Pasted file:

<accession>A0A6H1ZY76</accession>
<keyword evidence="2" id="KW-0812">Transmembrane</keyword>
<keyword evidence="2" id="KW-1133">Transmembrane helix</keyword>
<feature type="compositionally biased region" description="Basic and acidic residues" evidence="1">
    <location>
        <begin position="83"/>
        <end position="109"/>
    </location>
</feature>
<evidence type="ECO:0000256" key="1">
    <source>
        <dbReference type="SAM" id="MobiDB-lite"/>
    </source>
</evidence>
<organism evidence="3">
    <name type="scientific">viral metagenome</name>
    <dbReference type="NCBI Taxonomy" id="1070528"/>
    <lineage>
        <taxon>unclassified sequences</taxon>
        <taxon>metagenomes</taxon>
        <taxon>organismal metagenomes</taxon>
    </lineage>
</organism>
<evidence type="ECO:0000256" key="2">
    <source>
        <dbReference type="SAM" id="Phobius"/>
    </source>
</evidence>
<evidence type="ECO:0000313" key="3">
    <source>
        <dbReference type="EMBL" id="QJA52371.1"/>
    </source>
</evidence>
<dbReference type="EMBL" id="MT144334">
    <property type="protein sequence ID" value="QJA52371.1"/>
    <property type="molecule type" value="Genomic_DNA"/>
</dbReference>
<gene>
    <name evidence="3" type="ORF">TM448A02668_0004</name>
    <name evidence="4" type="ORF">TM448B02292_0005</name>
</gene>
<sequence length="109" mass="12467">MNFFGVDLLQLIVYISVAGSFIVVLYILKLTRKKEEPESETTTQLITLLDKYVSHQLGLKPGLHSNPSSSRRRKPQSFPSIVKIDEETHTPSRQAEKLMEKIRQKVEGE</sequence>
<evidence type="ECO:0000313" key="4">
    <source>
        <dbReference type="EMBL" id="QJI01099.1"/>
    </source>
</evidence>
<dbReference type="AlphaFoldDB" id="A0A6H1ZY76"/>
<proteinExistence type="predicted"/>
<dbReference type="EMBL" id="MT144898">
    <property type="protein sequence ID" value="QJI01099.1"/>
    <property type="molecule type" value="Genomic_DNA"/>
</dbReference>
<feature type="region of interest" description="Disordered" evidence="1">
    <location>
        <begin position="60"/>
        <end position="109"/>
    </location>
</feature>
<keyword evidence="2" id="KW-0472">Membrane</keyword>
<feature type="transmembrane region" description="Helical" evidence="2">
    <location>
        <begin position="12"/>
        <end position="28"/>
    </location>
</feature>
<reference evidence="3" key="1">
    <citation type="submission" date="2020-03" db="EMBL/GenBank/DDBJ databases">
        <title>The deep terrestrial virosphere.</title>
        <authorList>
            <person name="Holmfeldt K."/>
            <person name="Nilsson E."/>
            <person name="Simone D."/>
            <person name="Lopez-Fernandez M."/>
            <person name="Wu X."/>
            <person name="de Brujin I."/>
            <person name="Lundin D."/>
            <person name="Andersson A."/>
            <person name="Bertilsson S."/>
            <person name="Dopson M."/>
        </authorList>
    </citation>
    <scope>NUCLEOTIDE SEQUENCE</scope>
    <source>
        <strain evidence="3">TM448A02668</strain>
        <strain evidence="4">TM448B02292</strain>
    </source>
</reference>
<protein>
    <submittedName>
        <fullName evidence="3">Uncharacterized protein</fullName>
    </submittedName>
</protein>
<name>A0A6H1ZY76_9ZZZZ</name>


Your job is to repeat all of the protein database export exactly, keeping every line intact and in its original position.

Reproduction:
<accession>A0A6H1ZY76</accession>
<keyword evidence="2" id="KW-0812">Transmembrane</keyword>
<keyword evidence="2" id="KW-1133">Transmembrane helix</keyword>
<feature type="compositionally biased region" description="Basic and acidic residues" evidence="1">
    <location>
        <begin position="83"/>
        <end position="109"/>
    </location>
</feature>
<evidence type="ECO:0000256" key="1">
    <source>
        <dbReference type="SAM" id="MobiDB-lite"/>
    </source>
</evidence>
<organism evidence="3">
    <name type="scientific">viral metagenome</name>
    <dbReference type="NCBI Taxonomy" id="1070528"/>
    <lineage>
        <taxon>unclassified sequences</taxon>
        <taxon>metagenomes</taxon>
        <taxon>organismal metagenomes</taxon>
    </lineage>
</organism>
<evidence type="ECO:0000256" key="2">
    <source>
        <dbReference type="SAM" id="Phobius"/>
    </source>
</evidence>
<evidence type="ECO:0000313" key="3">
    <source>
        <dbReference type="EMBL" id="QJA52371.1"/>
    </source>
</evidence>
<dbReference type="EMBL" id="MT144334">
    <property type="protein sequence ID" value="QJA52371.1"/>
    <property type="molecule type" value="Genomic_DNA"/>
</dbReference>
<gene>
    <name evidence="3" type="ORF">TM448A02668_0004</name>
    <name evidence="4" type="ORF">TM448B02292_0005</name>
</gene>
<sequence length="109" mass="12467">MNFFGVDLLQLIVYISVAGSFIVVLYILKLTRKKEEPESETTTQLITLLDKYVSHQLGLKPGLHSNPSSSRRRKPQSFPSIVKIDEETHTPSRQAEKLMEKIRQKVEGE</sequence>
<evidence type="ECO:0000313" key="4">
    <source>
        <dbReference type="EMBL" id="QJI01099.1"/>
    </source>
</evidence>
<dbReference type="AlphaFoldDB" id="A0A6H1ZY76"/>
<proteinExistence type="predicted"/>
<dbReference type="EMBL" id="MT144898">
    <property type="protein sequence ID" value="QJI01099.1"/>
    <property type="molecule type" value="Genomic_DNA"/>
</dbReference>
<feature type="region of interest" description="Disordered" evidence="1">
    <location>
        <begin position="60"/>
        <end position="109"/>
    </location>
</feature>
<keyword evidence="2" id="KW-0472">Membrane</keyword>
<feature type="transmembrane region" description="Helical" evidence="2">
    <location>
        <begin position="12"/>
        <end position="28"/>
    </location>
</feature>
<reference evidence="3" key="1">
    <citation type="submission" date="2020-03" db="EMBL/GenBank/DDBJ databases">
        <title>The deep terrestrial virosphere.</title>
        <authorList>
            <person name="Holmfeldt K."/>
            <person name="Nilsson E."/>
            <person name="Simone D."/>
            <person name="Lopez-Fernandez M."/>
            <person name="Wu X."/>
            <person name="de Brujin I."/>
            <person name="Lundin D."/>
            <person name="Andersson A."/>
            <person name="Bertilsson S."/>
            <person name="Dopson M."/>
        </authorList>
    </citation>
    <scope>NUCLEOTIDE SEQUENCE</scope>
    <source>
        <strain evidence="3">TM448A02668</strain>
        <strain evidence="4">TM448B02292</strain>
    </source>
</reference>
<protein>
    <submittedName>
        <fullName evidence="3">Uncharacterized protein</fullName>
    </submittedName>
</protein>
<name>A0A6H1ZY76_9ZZZZ</name>